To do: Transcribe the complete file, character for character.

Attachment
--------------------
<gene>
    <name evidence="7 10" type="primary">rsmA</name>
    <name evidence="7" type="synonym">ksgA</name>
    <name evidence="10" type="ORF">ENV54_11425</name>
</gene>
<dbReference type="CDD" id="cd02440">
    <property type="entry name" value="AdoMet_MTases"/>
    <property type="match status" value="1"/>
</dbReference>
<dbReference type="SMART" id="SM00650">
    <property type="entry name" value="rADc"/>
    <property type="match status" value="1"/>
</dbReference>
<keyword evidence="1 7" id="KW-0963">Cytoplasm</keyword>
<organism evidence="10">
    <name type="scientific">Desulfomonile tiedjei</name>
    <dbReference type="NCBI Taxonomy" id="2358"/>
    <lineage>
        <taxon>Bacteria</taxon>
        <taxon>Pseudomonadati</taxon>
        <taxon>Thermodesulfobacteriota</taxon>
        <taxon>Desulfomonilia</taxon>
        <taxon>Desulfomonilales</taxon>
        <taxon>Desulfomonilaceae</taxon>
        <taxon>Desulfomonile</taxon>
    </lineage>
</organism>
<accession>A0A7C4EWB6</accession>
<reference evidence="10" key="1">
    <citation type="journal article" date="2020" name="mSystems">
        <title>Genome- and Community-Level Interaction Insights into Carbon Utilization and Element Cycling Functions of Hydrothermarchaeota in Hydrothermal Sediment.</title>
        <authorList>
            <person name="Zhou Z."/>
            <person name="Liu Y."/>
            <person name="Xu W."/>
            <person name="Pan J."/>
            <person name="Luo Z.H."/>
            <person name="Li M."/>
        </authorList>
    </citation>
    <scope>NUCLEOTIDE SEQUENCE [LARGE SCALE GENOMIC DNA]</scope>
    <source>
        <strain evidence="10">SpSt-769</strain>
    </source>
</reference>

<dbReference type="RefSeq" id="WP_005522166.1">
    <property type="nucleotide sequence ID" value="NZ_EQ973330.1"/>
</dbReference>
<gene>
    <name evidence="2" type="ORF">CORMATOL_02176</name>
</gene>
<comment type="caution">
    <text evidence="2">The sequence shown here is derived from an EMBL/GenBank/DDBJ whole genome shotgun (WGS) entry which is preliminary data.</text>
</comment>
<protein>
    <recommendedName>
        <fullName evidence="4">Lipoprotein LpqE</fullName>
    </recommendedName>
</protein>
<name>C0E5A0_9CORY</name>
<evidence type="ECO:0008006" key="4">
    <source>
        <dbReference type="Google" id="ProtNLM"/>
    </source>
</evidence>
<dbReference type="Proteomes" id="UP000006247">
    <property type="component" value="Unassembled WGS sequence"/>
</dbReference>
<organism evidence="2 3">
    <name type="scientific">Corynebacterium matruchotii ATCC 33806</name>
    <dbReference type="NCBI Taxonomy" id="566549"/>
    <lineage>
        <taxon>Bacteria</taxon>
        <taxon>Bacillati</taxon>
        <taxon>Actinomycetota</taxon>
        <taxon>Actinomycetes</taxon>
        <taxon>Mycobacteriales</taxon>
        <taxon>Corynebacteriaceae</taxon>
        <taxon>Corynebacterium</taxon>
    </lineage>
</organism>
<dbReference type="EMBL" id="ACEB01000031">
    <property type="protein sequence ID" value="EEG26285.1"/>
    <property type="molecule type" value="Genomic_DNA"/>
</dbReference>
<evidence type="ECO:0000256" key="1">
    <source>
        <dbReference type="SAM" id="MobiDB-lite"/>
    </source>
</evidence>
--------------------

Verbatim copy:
<gene>
    <name evidence="7 10" type="primary">rsmA</name>
    <name evidence="7" type="synonym">ksgA</name>
    <name evidence="10" type="ORF">ENV54_11425</name>
</gene>
<dbReference type="CDD" id="cd02440">
    <property type="entry name" value="AdoMet_MTases"/>
    <property type="match status" value="1"/>
</dbReference>
<dbReference type="SMART" id="SM00650">
    <property type="entry name" value="rADc"/>
    <property type="match status" value="1"/>
</dbReference>
<keyword evidence="1 7" id="KW-0963">Cytoplasm</keyword>
<organism evidence="10">
    <name type="scientific">Desulfomonile tiedjei</name>
    <dbReference type="NCBI Taxonomy" id="2358"/>
    <lineage>
        <taxon>Bacteria</taxon>
        <taxon>Pseudomonadati</taxon>
        <taxon>Thermodesulfobacteriota</taxon>
        <taxon>Desulfomonilia</taxon>
        <taxon>Desulfomonilales</taxon>
        <taxon>Desulfomonilaceae</taxon>
        <taxon>Desulfomonile</taxon>
    </lineage>
</organism>
<accession>A0A7C4EWB6</accession>
<reference evidence="10" key="1">
    <citation type="journal article" date="2020" name="mSystems">
        <title>Genome- and Community-Level Interaction Insights into Carbon Utilization and Element Cycling Functions of Hydrothermarchaeota in Hydrothermal Sediment.</title>
        <authorList>
            <person name="Zhou Z."/>
            <person name="Liu Y."/>
            <person name="Xu W."/>
            <person name="Pan J."/>
            <person name="Luo Z.H."/>
            <person name="Li M."/>
        </authorList>
    </citation>
    <scope>NUCLEOTIDE SEQUENCE [LARGE SCALE GENOMIC DNA]</scope>
    <source>
        <strain evidence="10">SpSt-769</strain>
    </source>
</reference>

<dbReference type="RefSeq" id="WP_005522166.1">
    <property type="nucleotide sequence ID" value="NZ_EQ973330.1"/>
</dbReference>
<gene>
    <name evidence="2" type="ORF">CORMATOL_02176</name>
</gene>
<comment type="caution">
    <text evidence="2">The sequence shown here is derived from an EMBL/GenBank/DDBJ whole genome shotgun (WGS) entry which is preliminary data.</text>
</comment>
<protein>
    <recommendedName>
        <fullName evidence="4">Lipoprotein LpqE</fullName>
    </recommendedName>
</protein>
<name>C0E5A0_9CORY</name>
<evidence type="ECO:0008006" key="4">
    <source>
        <dbReference type="Google" id="ProtNLM"/>
    </source>
</evidence>
<dbReference type="Proteomes" id="UP000006247">
    <property type="component" value="Unassembled WGS sequence"/>
</dbReference>
<organism evidence="2 3">
    <name type="scientific">Corynebacterium matruchotii ATCC 33806</name>
    <dbReference type="NCBI Taxonomy" id="566549"/>
    <lineage>
        <taxon>Bacteria</taxon>
        <taxon>Bacillati</taxon>
        <taxon>Actinomycetota</taxon>
        <taxon>Actinomycetes</taxon>
        <taxon>Mycobacteriales</taxon>
        <taxon>Corynebacteriaceae</taxon>
        <taxon>Corynebacterium</taxon>
    </lineage>
</organism>
<dbReference type="EMBL" id="ACEB01000031">
    <property type="protein sequence ID" value="EEG26285.1"/>
    <property type="molecule type" value="Genomic_DNA"/>
</dbReference>
<evidence type="ECO:0000256" key="1">
    <source>
        <dbReference type="SAM" id="MobiDB-lite"/>
    </source>
</evidence>